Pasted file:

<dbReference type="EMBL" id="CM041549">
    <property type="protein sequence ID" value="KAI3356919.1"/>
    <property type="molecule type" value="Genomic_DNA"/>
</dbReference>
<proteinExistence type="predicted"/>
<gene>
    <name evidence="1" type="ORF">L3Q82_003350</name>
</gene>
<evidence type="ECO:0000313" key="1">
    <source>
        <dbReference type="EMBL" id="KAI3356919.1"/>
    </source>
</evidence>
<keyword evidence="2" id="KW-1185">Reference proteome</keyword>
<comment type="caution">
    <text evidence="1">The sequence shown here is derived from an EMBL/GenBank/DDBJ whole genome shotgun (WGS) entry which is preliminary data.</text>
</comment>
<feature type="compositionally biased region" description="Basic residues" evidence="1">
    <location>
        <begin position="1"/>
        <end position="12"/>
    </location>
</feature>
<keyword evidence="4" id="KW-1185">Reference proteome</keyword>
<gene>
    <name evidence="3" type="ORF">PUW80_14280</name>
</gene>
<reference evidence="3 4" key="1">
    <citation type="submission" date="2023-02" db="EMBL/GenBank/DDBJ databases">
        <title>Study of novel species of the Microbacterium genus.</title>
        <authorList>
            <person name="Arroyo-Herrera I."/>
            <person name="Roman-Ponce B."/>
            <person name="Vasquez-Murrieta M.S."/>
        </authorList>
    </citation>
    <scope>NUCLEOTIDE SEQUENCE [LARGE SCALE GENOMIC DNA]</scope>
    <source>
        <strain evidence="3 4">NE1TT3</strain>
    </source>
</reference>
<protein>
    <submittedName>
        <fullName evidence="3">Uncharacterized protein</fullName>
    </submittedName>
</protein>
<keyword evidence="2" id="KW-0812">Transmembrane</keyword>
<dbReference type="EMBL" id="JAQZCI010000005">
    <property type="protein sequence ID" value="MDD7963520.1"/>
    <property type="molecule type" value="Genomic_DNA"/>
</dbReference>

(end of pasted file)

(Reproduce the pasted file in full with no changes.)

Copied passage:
<dbReference type="EMBL" id="CM041549">
    <property type="protein sequence ID" value="KAI3356919.1"/>
    <property type="molecule type" value="Genomic_DNA"/>
</dbReference>
<proteinExistence type="predicted"/>
<gene>
    <name evidence="1" type="ORF">L3Q82_003350</name>
</gene>
<evidence type="ECO:0000313" key="1">
    <source>
        <dbReference type="EMBL" id="KAI3356919.1"/>
    </source>
</evidence>
<keyword evidence="2" id="KW-1185">Reference proteome</keyword>
<comment type="caution">
    <text evidence="1">The sequence shown here is derived from an EMBL/GenBank/DDBJ whole genome shotgun (WGS) entry which is preliminary data.</text>
</comment>
<feature type="compositionally biased region" description="Basic residues" evidence="1">
    <location>
        <begin position="1"/>
        <end position="12"/>
    </location>
</feature>
<keyword evidence="4" id="KW-1185">Reference proteome</keyword>
<gene>
    <name evidence="3" type="ORF">PUW80_14280</name>
</gene>
<reference evidence="3 4" key="1">
    <citation type="submission" date="2023-02" db="EMBL/GenBank/DDBJ databases">
        <title>Study of novel species of the Microbacterium genus.</title>
        <authorList>
            <person name="Arroyo-Herrera I."/>
            <person name="Roman-Ponce B."/>
            <person name="Vasquez-Murrieta M.S."/>
        </authorList>
    </citation>
    <scope>NUCLEOTIDE SEQUENCE [LARGE SCALE GENOMIC DNA]</scope>
    <source>
        <strain evidence="3 4">NE1TT3</strain>
    </source>
</reference>
<protein>
    <submittedName>
        <fullName evidence="3">Uncharacterized protein</fullName>
    </submittedName>
</protein>
<keyword evidence="2" id="KW-0812">Transmembrane</keyword>
<dbReference type="EMBL" id="JAQZCI010000005">
    <property type="protein sequence ID" value="MDD7963520.1"/>
    <property type="molecule type" value="Genomic_DNA"/>
</dbReference>